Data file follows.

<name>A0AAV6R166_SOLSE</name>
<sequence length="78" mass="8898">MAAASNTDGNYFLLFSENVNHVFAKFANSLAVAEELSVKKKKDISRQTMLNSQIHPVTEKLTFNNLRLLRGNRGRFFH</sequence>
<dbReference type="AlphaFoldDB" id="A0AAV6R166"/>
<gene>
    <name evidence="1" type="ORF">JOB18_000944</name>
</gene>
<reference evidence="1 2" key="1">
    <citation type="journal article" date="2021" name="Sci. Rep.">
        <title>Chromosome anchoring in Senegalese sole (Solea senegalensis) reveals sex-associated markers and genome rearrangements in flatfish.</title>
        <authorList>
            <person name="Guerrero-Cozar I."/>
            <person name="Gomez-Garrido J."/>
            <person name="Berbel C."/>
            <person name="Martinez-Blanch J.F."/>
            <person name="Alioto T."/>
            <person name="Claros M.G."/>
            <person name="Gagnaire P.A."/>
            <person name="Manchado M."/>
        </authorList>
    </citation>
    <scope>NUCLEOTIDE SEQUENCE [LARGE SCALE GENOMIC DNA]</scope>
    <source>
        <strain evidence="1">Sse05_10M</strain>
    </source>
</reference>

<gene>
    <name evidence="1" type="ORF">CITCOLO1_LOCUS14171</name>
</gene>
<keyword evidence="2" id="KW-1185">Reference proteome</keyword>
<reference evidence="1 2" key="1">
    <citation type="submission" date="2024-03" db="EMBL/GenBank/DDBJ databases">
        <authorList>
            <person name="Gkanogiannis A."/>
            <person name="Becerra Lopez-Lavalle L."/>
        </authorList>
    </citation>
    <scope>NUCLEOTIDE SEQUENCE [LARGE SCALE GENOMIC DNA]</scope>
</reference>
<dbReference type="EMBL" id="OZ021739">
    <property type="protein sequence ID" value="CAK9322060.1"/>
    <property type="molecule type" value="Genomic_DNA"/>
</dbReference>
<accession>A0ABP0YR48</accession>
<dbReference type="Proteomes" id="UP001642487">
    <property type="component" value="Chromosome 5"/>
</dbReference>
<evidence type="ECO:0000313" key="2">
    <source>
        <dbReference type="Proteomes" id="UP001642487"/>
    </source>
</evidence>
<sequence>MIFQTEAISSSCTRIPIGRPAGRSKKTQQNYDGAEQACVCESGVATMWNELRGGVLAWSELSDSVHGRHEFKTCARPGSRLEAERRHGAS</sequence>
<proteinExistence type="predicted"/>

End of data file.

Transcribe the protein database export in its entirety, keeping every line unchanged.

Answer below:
<name>A0AAV6R166_SOLSE</name>
<sequence length="78" mass="8898">MAAASNTDGNYFLLFSENVNHVFAKFANSLAVAEELSVKKKKDISRQTMLNSQIHPVTEKLTFNNLRLLRGNRGRFFH</sequence>
<dbReference type="AlphaFoldDB" id="A0AAV6R166"/>
<gene>
    <name evidence="1" type="ORF">JOB18_000944</name>
</gene>
<reference evidence="1 2" key="1">
    <citation type="journal article" date="2021" name="Sci. Rep.">
        <title>Chromosome anchoring in Senegalese sole (Solea senegalensis) reveals sex-associated markers and genome rearrangements in flatfish.</title>
        <authorList>
            <person name="Guerrero-Cozar I."/>
            <person name="Gomez-Garrido J."/>
            <person name="Berbel C."/>
            <person name="Martinez-Blanch J.F."/>
            <person name="Alioto T."/>
            <person name="Claros M.G."/>
            <person name="Gagnaire P.A."/>
            <person name="Manchado M."/>
        </authorList>
    </citation>
    <scope>NUCLEOTIDE SEQUENCE [LARGE SCALE GENOMIC DNA]</scope>
    <source>
        <strain evidence="1">Sse05_10M</strain>
    </source>
</reference>

<gene>
    <name evidence="1" type="ORF">CITCOLO1_LOCUS14171</name>
</gene>
<keyword evidence="2" id="KW-1185">Reference proteome</keyword>
<reference evidence="1 2" key="1">
    <citation type="submission" date="2024-03" db="EMBL/GenBank/DDBJ databases">
        <authorList>
            <person name="Gkanogiannis A."/>
            <person name="Becerra Lopez-Lavalle L."/>
        </authorList>
    </citation>
    <scope>NUCLEOTIDE SEQUENCE [LARGE SCALE GENOMIC DNA]</scope>
</reference>
<dbReference type="EMBL" id="OZ021739">
    <property type="protein sequence ID" value="CAK9322060.1"/>
    <property type="molecule type" value="Genomic_DNA"/>
</dbReference>
<accession>A0ABP0YR48</accession>
<dbReference type="Proteomes" id="UP001642487">
    <property type="component" value="Chromosome 5"/>
</dbReference>
<evidence type="ECO:0000313" key="2">
    <source>
        <dbReference type="Proteomes" id="UP001642487"/>
    </source>
</evidence>
<sequence>MIFQTEAISSSCTRIPIGRPAGRSKKTQQNYDGAEQACVCESGVATMWNELRGGVLAWSELSDSVHGRHEFKTCARPGSRLEAERRHGAS</sequence>
<proteinExistence type="predicted"/>